“YOU SHOULD PLANT a tree for every year you’re alive,” my grandfather told me. “It’s a way to say thanks to the Earth.”
Autumn was perfect for planting new trees or relocating “volunteers.” Although Grandpa admired their strength and audacity, trees often sprouted up too close to the house or utility lines.
“Trees never stop growing,” says arborist Gordon Clark, with Clark Horticulture in Port Angeles.
Often trees are planted too close to a building.
“You don’t want to face a future of drastic pruning,” Clark said.
“The right plant in the right place is the mantra.”
For a good long-term choice, feel free to ask a pro instead of relying on nursery tag information.
Well-placed trees save money by reducing your need for summer cooling and by protecting your home from harsh weather.
A young, healthy tree provides the cooling equivalent of 10 room-size air conditioners operating 20 hours a day, says the U.S. Department of Agriculture.
Landscaping with mature trees increases your home’s market value by as much as 20 percent.
On the North Olympic Peninsula, it’s easy to overlook the value of our “urban forests.”
Trees that beautify our streets and parks — as well as those in your yard — also improve air quality, producing oxygen and cleaning away pollutants.
By reducing erosion and absorbing storm water, trees improve water quality.
Their leafy canopies and broad root systems slow runoff and reduce flooding. They filter the pollutants from water flowing from storm drains into the ocean.
What’s the advantages of just one tree? That depends on the size and kind of tree, says the International Society of Arboraculture’s Web page, www. treesaregood.org.
One bigleaf maple in my yard absorbs an impressive 2,595 gallons of water a year, said its “tree benefit calculator” on the Web site.
That startling figure made me wonder: Could thoughtfully chosen trees offer a green solution to meeting our new storm water regulations?
Well, yes, given successes in Portland, Ore., San Mateo County, Calif., and Vancouver, British Columbia.
Vancouver began “Green Streets” in 1995. Trees, native plants and vibrant streetscapes encourage walking or using bike lanes while also managing storm water sustainably.
Now a full-blown community effort, Green Streets has improved the city’s mix of transportation choices and involved people beautifying their yards and adopting neighborhood street gardens.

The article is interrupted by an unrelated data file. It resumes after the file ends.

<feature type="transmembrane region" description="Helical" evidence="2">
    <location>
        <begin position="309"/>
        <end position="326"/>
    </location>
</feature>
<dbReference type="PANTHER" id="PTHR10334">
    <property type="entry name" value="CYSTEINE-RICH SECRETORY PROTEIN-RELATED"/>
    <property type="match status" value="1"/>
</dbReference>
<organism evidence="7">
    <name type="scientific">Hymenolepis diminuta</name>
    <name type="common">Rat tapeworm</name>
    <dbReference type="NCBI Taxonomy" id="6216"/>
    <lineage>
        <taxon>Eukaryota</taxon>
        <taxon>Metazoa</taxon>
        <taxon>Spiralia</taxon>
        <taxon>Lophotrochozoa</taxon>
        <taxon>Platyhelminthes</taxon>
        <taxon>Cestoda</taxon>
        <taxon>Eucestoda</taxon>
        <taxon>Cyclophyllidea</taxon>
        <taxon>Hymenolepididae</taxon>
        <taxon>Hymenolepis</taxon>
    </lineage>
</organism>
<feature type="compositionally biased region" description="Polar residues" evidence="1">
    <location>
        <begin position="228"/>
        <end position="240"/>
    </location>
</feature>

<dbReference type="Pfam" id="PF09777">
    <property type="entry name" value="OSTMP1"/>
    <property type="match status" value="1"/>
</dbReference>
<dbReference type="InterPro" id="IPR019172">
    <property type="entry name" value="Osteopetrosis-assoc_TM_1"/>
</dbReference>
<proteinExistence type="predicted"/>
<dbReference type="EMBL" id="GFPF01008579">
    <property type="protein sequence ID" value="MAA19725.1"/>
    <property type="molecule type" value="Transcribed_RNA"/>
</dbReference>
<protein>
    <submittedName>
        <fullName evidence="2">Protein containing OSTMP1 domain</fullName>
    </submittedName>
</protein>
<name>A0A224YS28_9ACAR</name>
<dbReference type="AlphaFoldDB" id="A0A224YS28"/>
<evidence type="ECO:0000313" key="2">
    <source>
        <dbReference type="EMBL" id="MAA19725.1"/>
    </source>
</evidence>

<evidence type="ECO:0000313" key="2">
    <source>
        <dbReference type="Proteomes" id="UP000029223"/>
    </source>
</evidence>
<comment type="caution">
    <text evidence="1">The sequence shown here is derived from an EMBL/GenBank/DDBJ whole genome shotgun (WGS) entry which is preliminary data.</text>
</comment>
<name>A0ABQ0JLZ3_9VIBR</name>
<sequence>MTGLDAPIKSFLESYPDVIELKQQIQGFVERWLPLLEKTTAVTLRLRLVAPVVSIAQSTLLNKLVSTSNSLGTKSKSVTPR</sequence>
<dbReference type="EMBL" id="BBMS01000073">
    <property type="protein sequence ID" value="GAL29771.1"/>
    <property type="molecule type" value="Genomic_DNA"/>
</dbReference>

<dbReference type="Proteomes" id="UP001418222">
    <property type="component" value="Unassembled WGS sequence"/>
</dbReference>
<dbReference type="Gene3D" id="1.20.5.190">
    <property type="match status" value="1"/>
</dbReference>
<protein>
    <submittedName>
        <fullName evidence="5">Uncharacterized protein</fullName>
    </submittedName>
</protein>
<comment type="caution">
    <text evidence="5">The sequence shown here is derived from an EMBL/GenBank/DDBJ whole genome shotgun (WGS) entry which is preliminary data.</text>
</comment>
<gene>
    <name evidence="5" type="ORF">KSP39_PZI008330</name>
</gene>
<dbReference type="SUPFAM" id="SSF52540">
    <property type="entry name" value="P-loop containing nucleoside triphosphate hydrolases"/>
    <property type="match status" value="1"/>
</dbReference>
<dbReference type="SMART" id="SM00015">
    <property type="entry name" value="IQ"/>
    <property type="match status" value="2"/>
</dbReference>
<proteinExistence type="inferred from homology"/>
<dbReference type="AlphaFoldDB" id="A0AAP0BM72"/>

Free compost, sharing plant giveaways and easy access to experienced master gardeners enrich the program.
See their results at http://tinyurl.com/cfa433.
We and trees breathe in harmony — perhaps the root of why trees make us feel good.
So many factors contribute to our feeling healthy or content that researchers struggle to explain how trees impact us. But we have some tantalizing clues.
Patients who can see trees from their hospital windows heal more quickly from surgery, researchers found.
And simply seeing trees helps people recover from stresses within five minutes in laboratory studies.
That’s not counting the health benefits of nuts and fruits or the simple joys of watching birds, squirrels and other wild critters.
Urban forests can also serve as wildlife corridors. We have some 60 million to 200 million spaces along our city streets where trees could be planted, according to the National Wildlife Federation.
Enhancing urban forests in shopping and business districts provides an economic boost by stimulating local economies, research studies suggest.
A quality urban forest positively influences shoppers’ perceptions; retail areas are more attractive to shoppers, apartments rent more quickly and tenants stay longer.
With trees, size matters. Tiny token trees edging parking lots don’t make up an urban forest, UDA Forest Service research suggests.
Consider: Trees live the longest of anything — and each tree is a hope for the future.
Diana Somerville, an award-winning author and science writer, lives in Clallam County and can be contacted via www.DianaSomerville.com.Act Locally, her column on sustainability and the environment on the North Olympic Peninsula, appears every other Tuesday.